Ultimately, my club side saw it as a naive interview that devalued my transfer fee.

Obviously, if I had been called up for England at that moment then my transfer value would have rocketed. But don’t forget too that I would have been knocking on doors asking for more money too.

So they suppressed the article. I can see their point, business is business. But you ask me why England never moves on? The fact that everybody has their hands out and never raises their head above the parapet? Look no further…

Tell us about the psychology of home versus away matches. Burnley this season are a good example of how the two scenarios can be considerably different. Did you generally feel significantly more confident prior to home matches when you were a footballer?

Burnley v Sunderland - Emirates FA Cup - Third Round Replay - Turf Moor Burnley's fantastic home record is in stark contrast with their poor away form this season. Source: Peter Byrne

When I played for a team that could beat anybody it faced, I always felt more confident at home, because you could visibly see the opposition wilt in the tunnel. The louder they were, the more scared they were.

And psychologically, nobody expected them to win, so they really did turn up and hope to get beat by an odd goal. But they expected to lose, that’s the point. It’s all in the head.

When we would travel to those same teams in the reverse fixture, we would try even harder, because we knew that that was the making of a great team. And we wanted to be a great team.

It’s not about getting used to the pitch or the area or the changing rooms or anything else like that… It’s about what goes on in your head and how well you deal with the way a team plays at home.

Very often, the home team will have a real go at the opposition for 15 minutes off the back of the adrenaline tumbling down the stands from the crowd. If you can deal with that, then you have more than half a chance.

What can a professional athlete or aspiring professional athlete take from reading this book?

Something that myself and The Secret Psychologist were very keen for when writing this book was to make sure that the tips and tricks for being a professional footballer ultimately translate to those people that are not professional footballers. That’s why we called it How To Win.

Football is a microcosm, a world where everything that happens to most people in their lives happens to us in a matter of a few years. And during that time, we have to learn how to be ruthless bastards, so that we can be as successful as possible, because we know that our career is finite.

The lessons that we learn can be implemented in any walk of life. I am a big fan of psychological experiments and I am endlessly fascinated with how I can apply the lessons to my life. But you don’t have to be a footballer to do that. Anybody can do that.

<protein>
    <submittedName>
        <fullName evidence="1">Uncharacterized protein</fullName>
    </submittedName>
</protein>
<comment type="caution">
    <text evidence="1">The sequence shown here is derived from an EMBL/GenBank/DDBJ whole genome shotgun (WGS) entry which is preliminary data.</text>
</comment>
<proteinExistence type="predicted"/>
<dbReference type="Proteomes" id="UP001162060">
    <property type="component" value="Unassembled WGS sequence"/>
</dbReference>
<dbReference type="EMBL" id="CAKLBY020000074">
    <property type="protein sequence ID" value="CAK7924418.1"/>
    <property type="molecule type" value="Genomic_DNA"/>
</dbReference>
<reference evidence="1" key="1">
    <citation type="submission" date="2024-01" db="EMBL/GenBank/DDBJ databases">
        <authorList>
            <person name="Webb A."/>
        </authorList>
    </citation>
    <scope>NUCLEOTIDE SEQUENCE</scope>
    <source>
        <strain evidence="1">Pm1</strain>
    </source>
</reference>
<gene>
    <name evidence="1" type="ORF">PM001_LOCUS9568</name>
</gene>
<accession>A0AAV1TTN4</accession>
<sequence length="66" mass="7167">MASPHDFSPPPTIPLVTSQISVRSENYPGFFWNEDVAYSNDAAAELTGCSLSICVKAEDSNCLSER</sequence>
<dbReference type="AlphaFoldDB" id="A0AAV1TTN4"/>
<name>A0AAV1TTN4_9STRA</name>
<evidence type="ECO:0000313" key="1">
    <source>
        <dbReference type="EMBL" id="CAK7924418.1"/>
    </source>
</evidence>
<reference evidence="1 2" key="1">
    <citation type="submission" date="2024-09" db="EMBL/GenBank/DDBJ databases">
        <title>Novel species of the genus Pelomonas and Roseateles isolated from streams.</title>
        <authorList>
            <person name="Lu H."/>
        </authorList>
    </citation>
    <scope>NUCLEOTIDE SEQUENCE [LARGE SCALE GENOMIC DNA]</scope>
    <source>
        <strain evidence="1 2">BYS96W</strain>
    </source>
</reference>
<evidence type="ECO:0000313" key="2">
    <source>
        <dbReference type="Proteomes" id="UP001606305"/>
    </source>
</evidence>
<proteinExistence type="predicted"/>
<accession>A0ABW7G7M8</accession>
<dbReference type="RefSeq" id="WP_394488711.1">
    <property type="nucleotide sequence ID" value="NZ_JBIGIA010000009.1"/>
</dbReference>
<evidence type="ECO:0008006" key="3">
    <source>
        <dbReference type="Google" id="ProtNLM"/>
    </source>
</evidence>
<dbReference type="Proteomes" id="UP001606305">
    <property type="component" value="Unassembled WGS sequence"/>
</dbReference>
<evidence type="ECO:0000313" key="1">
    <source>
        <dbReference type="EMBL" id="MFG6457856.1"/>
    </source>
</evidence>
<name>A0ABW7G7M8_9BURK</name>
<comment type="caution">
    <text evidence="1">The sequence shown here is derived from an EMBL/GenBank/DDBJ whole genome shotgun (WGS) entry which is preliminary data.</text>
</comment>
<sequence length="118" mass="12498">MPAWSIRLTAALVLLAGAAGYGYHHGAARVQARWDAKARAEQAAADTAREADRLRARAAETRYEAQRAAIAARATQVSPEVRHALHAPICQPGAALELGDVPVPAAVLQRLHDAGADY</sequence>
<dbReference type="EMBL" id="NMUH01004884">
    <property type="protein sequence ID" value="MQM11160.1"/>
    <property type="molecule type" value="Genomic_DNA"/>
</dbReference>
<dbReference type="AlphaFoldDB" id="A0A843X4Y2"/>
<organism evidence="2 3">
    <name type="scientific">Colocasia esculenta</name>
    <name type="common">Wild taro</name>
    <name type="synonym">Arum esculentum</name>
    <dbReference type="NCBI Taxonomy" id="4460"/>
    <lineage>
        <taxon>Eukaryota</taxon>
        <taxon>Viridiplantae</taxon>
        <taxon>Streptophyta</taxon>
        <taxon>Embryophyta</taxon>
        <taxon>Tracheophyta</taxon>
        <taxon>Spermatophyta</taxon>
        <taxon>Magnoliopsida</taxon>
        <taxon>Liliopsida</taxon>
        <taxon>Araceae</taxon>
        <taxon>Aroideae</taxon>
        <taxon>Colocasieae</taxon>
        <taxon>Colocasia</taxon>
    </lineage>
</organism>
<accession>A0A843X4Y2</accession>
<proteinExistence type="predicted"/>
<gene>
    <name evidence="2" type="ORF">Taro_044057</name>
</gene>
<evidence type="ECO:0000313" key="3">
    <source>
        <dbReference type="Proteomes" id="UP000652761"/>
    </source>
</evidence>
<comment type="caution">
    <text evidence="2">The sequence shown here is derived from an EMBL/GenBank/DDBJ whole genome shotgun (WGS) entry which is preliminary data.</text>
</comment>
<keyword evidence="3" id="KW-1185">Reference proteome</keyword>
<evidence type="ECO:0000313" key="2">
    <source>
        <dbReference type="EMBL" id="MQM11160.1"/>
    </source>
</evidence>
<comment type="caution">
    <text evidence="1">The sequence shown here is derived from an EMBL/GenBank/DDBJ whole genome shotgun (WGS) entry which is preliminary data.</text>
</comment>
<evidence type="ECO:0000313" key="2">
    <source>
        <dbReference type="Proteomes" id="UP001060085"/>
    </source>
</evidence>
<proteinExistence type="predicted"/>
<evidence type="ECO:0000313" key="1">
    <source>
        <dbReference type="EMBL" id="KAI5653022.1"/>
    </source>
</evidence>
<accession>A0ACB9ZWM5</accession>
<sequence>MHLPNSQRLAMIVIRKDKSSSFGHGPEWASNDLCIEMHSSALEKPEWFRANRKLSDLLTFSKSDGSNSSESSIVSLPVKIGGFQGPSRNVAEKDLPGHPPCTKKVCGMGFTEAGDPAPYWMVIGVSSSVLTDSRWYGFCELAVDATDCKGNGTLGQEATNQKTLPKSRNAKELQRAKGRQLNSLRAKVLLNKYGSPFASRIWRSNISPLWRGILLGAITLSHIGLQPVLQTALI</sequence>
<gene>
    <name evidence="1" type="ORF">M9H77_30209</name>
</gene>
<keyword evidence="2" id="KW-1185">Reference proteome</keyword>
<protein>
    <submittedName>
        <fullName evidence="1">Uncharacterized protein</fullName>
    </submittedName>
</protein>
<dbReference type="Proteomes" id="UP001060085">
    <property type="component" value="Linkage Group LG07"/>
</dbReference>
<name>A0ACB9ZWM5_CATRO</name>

Whatever job you have or whatever you want to improve or achieve in your life is there for the taking provided you know how to get there. How To Win can help with that.

It’s a ruthless self-help book in many ways. It has to be that way because the guys implementing the psychology only have a very short window to work with the players before they move to a different club or retire. This is what makes the mix of psychology and football so fascinating for a lot of people.

You write very honestly about retirement and all its pros and cons. What do you miss most and what do you miss least about playing?

Proposition 29 Lance Armstrong. Source: AP/Press Association Images

Well, I suppose everybody likes their ego stroked and when you finish playing football that stops. So you can go back to where you were a hero and carry on, or you can move on.

While I understand that we can’t all move on to new interests, I personally find it extremely sad when I see old pros wandering around the halls of the stadiums that they used to grace in their prime. I never wanted that for me.

I don’t go to any of my old clubs, I am all but a recluse. I refuse to do interviews and meet and greets and lounge presentations for sponsors. And I’ve been offered a lot of money for private appearances. I just won’t do it.

I keep a quote in my head that my great friend, the Sunday Times Chief Sports Writer, David Walsh, once said to me after he’d pursued Lance Armstrong for 13 years to prove that Lance had been doping.

I had asked him why Lance came back in to racing after seven Tour De France victories, why couldn’t he just retire, he’d had got away with it most likely. David said… “Lance came back because he couldn’t stay away. Why couldn’t he stay away? Because it’s like the oldest theme in Hollywood that you’ve ever come across, the bank robber, the assassin and the jewell thief. They do their jobs brilliantly, they win every time, they get all the money they should get, they kill all the people they should kill, they get all the diamonds they should get…. but somebody comes to them and says.. ‘one more job!’ And they can’t resist. Because that was them living like they had never lived before… and would never live again.”

As soon as David said that to me, I knew I would never go back. It’s one of the saddest indictments on professional sportspeople that you will ever read. And the truest.

HOW TO WIN: Lessons from the Premier League by The Secret Footballer and The Secret Psychologist is published by Guardian Faber Publishing. More info here.